pkgutil --expand /Volumes/Apple\ Remote\ Desktop\ 3.7.2\ Admin\ Update/RemoteDesktopAdmin372.pkg ARDexpanded/

or to equal effect (either/or here, don't need to use both pkgutil and xar... I'm just being thorough):

mkdir ARDexpanded

cd ARDexpanded

xar -xf /Volumes/Apple\ Remote\ Desktop\ 3.7.2\ Admin\ Update/RemoteDesktopAdmin372.pkg

And we no longer need the disk image attached, so eject it:

hdiutil detach -quiet /Volumes/Apple\ Remote\ Desktop\ 3.7.2\ Admin\ Update/

And now what you'll see if you

cd ARDexpanded/RemoteDesktopAdmin372.pkg/

ls

is

    Bom         PackageInfo Payload     Scripts

What's in the Payload file, which is a cpio archive compressed with gzip, is what you're after. So with a few piped commands we can get to the app bundle:

cat Payload | gzip -d - | cpio -id

ls

returns:

    Applications Bom          Library      PackageInfo  Payload      Scripts

And you're nearly done.

cp -R Applications/Remote\ Desktop.app /Applications/

Now you have installed Apple Remote Desktop Admin 3.7.2

So all that's left to do is purchase your license:

open http://store.apple.com/us_smb_78313/product/D6020Z/A/apple-remote-desktop-3-volume-licenses-20-seats-price-is-per-seat

Launch /Applications/Remote\ Desktop.app and serialize. And get some work done.


For 10.6 Snow Leopard, you'll need a slightly earlier version of ARD:

curl -Ok http://images.apple.com/ca/fr/remotedesktop/pdf/ARD3_AdminGuide.pdf

curl -Ok http://supportdownload.apple.com/download.info.apple.com/Apple_Support_Area/Apple_Software_Updates/Mac_OS_X/downloads/041-6789.20120917.xD6TR/RemoteDesktopAdmin353.dmg

hdiutil attach -quiet -noverify -nobrowse -noautoopen RemoteDesktopAdmin353.dmg

sudo installer -pkg /Volumes/Apple\ Remote\ Desktop\ 3.5.3\ Admin\ Update/RemoteDesktopAdmin353.pkg -target /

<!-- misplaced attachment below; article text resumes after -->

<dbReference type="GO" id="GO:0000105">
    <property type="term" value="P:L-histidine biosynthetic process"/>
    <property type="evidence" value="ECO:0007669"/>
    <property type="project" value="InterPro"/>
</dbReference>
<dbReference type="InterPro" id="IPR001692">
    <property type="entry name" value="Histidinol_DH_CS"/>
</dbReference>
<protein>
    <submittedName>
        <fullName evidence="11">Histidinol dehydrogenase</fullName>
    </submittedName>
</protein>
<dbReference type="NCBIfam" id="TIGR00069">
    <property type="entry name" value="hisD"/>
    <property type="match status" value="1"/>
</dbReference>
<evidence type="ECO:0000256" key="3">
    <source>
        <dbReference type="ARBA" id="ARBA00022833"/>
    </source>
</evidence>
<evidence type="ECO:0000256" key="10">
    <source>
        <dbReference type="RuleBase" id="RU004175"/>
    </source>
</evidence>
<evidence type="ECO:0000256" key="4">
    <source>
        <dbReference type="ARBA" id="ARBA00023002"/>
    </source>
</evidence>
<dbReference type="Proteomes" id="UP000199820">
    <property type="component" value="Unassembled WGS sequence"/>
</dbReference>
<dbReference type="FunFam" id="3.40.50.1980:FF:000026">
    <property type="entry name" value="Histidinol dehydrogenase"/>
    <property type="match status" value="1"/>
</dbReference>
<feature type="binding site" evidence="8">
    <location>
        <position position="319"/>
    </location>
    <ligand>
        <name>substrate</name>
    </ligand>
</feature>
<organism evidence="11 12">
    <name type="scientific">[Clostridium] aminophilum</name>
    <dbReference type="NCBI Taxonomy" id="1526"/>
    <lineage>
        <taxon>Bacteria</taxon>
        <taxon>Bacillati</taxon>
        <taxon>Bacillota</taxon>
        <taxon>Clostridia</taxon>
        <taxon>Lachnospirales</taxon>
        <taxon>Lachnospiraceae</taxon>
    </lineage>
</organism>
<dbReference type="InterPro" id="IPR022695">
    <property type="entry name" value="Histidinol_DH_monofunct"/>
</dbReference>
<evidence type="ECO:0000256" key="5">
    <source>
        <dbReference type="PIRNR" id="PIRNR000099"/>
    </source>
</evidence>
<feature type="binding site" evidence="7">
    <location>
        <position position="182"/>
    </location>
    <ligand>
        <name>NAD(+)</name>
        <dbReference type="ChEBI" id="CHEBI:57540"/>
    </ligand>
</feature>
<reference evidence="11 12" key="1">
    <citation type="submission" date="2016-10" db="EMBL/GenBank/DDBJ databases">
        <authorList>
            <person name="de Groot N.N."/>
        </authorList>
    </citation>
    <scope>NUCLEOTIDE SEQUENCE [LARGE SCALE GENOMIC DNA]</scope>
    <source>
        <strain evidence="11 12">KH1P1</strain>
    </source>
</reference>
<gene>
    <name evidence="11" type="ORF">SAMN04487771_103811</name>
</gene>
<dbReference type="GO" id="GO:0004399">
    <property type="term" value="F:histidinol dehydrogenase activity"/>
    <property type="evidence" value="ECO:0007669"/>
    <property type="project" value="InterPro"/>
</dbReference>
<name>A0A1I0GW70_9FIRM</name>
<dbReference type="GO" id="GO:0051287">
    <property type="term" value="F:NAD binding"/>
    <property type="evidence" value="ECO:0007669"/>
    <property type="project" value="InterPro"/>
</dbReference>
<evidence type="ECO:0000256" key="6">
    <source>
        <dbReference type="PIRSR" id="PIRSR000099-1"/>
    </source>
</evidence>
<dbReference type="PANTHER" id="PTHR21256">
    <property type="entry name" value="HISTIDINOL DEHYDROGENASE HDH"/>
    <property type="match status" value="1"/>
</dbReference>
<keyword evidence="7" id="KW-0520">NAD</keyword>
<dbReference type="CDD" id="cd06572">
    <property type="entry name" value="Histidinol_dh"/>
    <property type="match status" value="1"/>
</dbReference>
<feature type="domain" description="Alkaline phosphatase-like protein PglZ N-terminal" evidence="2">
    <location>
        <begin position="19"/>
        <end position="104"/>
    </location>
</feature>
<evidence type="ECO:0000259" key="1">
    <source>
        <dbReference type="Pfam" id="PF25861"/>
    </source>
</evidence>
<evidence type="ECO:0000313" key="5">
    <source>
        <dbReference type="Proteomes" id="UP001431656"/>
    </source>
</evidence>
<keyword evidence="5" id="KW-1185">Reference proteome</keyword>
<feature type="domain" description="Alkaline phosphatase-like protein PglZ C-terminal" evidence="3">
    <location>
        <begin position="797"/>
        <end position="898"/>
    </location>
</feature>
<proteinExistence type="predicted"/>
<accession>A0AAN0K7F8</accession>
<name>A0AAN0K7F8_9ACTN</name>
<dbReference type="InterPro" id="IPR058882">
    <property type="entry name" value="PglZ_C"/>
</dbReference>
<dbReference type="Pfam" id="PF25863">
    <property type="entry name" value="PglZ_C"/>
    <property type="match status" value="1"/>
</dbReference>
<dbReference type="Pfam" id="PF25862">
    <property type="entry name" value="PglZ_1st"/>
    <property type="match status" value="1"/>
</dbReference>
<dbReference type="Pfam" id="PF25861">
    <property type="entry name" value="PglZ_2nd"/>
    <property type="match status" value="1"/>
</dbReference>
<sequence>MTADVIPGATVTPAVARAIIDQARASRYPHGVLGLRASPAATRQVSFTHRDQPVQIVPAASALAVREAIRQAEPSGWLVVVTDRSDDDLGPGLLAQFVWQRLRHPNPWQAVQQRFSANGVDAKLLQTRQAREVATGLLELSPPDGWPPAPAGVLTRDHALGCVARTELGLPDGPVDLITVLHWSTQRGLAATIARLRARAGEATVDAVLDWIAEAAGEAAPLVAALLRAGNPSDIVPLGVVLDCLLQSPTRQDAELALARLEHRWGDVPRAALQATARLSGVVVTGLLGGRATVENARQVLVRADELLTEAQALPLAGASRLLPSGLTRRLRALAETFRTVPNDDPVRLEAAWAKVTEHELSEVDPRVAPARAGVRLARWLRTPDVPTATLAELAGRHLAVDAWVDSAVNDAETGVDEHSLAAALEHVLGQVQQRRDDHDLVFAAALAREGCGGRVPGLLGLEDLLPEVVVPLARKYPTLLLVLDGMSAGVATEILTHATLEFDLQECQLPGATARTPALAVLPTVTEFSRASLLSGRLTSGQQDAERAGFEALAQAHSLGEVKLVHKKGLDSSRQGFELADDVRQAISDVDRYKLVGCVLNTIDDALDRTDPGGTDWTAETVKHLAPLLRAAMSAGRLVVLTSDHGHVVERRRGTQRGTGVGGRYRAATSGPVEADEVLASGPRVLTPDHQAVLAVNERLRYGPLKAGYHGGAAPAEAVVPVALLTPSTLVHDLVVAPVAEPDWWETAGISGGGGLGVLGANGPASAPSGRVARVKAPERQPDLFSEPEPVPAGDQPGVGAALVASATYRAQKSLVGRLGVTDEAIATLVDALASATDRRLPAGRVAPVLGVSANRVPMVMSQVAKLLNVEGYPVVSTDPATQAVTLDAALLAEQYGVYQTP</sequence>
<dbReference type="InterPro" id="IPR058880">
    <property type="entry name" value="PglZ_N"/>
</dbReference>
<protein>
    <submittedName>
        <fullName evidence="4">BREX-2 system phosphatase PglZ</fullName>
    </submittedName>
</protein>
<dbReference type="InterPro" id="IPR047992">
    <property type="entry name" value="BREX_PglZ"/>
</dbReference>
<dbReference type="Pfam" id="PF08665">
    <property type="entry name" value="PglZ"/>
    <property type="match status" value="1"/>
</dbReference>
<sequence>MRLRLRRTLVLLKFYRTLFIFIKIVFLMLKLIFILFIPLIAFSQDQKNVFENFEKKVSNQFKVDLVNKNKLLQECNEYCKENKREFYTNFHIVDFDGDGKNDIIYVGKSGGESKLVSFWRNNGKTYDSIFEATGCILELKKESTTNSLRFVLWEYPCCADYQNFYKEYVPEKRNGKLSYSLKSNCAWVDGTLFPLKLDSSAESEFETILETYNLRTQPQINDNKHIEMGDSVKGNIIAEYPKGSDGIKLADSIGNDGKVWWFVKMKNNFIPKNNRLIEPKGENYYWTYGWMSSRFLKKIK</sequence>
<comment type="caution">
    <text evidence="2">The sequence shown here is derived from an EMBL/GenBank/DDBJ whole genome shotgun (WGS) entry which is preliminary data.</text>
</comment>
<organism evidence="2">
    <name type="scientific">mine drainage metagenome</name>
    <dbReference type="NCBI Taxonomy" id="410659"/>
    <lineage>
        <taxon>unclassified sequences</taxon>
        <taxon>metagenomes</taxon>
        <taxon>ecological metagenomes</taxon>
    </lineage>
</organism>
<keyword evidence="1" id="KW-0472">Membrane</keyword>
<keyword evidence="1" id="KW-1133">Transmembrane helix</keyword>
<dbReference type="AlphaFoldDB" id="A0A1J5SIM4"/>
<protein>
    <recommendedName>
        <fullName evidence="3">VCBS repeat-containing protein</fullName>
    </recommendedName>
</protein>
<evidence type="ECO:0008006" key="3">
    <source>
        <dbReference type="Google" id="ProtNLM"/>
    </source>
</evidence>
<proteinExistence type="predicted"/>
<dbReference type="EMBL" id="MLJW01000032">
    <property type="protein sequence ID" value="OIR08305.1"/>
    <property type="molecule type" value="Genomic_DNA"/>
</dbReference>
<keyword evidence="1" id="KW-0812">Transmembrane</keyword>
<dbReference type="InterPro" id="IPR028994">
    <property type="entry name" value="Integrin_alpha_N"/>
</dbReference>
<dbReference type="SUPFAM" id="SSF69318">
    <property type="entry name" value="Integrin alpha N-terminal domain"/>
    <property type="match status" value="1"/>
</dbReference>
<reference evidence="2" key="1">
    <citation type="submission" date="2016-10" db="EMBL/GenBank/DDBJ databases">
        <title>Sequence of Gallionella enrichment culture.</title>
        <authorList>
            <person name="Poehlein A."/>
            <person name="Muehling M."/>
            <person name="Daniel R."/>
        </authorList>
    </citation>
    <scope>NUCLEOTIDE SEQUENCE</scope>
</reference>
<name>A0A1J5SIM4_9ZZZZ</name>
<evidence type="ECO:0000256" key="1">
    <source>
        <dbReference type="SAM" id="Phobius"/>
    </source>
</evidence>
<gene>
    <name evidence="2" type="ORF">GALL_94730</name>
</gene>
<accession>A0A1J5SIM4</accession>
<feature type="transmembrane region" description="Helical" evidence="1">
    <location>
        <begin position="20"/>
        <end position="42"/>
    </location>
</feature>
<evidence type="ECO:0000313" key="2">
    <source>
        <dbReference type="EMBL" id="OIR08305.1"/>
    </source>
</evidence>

and if it throws back at you this:

    installer: Cannot install on volume / because it is disabled.
    installer: This update could not find Remote Desktop on this volume.

then try:

pkgutil --expand /Volumes/Apple\ Remote\ Desktop\ 3.5.3\ Admin\ Update/RemoteDesktopAdmin353.pkg ARD353

hdiutil detach -quiet /Volumes/Apple\ Remote\ Desktop\ 3.5.3\ Admin\ Update

drill down to the Payload:

    cd ARD353/RemoteDesktopAdmin353.pkg/

    ls

returns:

    Bom         PackageInfo Payload     Scripts

So run:

cat Payload | gzip -d - | cpio -id

ls

returns:

Applications Bom          Library      PackageInfo  Payload      Scripts

And you're nearly done:

cp -R Applications/Remote\ Desktop.app /Applications/

purchase your license:

open http://store.apple.com/us_smb_78313/product/D6020Z/A/apple-remote-desktop-3-volume-licenses-20-seats-price-is-per-seat

Launch /Applications/Remote\ Desktop.app and serialize. And get something done.


Remove users' admin rights

Also, you may want to deeply consider removing admin rights for your users; although this will create more work for you if your users often need to authenticate with admin passwords, it may also help prevent "bad things." And if you have ARD installed, you can connect to their logins from your desk to authenticate for them remotely.

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Thanks for the reply! I'm well versed though and quite experienced in pushing out updates both through scripts and ARD from our local update servers. Our client Macs are already set to pull either from our internal SUS, the caching server, or if offsite to pull from Apple. So this actually works quite well for us and isn't an issue. The issue that I tried to lay out is restricting a new OS from showing up alongside software updates, which leads to confusion and inadvertent installations by our end users. –  Mr Rabbit May 12 at 15:05
    
Killing the Mac App Store completely out of the question as we have an app available in it, there's no way I could convince my boss to remove the delivery method for one of the few things we actually sell. I also gave some of our reasoning for allowing the end users to have admin access. I whole heartedly agree that having standard users would make some things easier but thanks to my experience with other situations I know this would dramatically increase my workload. This situation is one of 2 or 3 that has caused any problems as a result of admin access, it's usually not a big deal for us –  Mr Rabbit May 12 at 15:09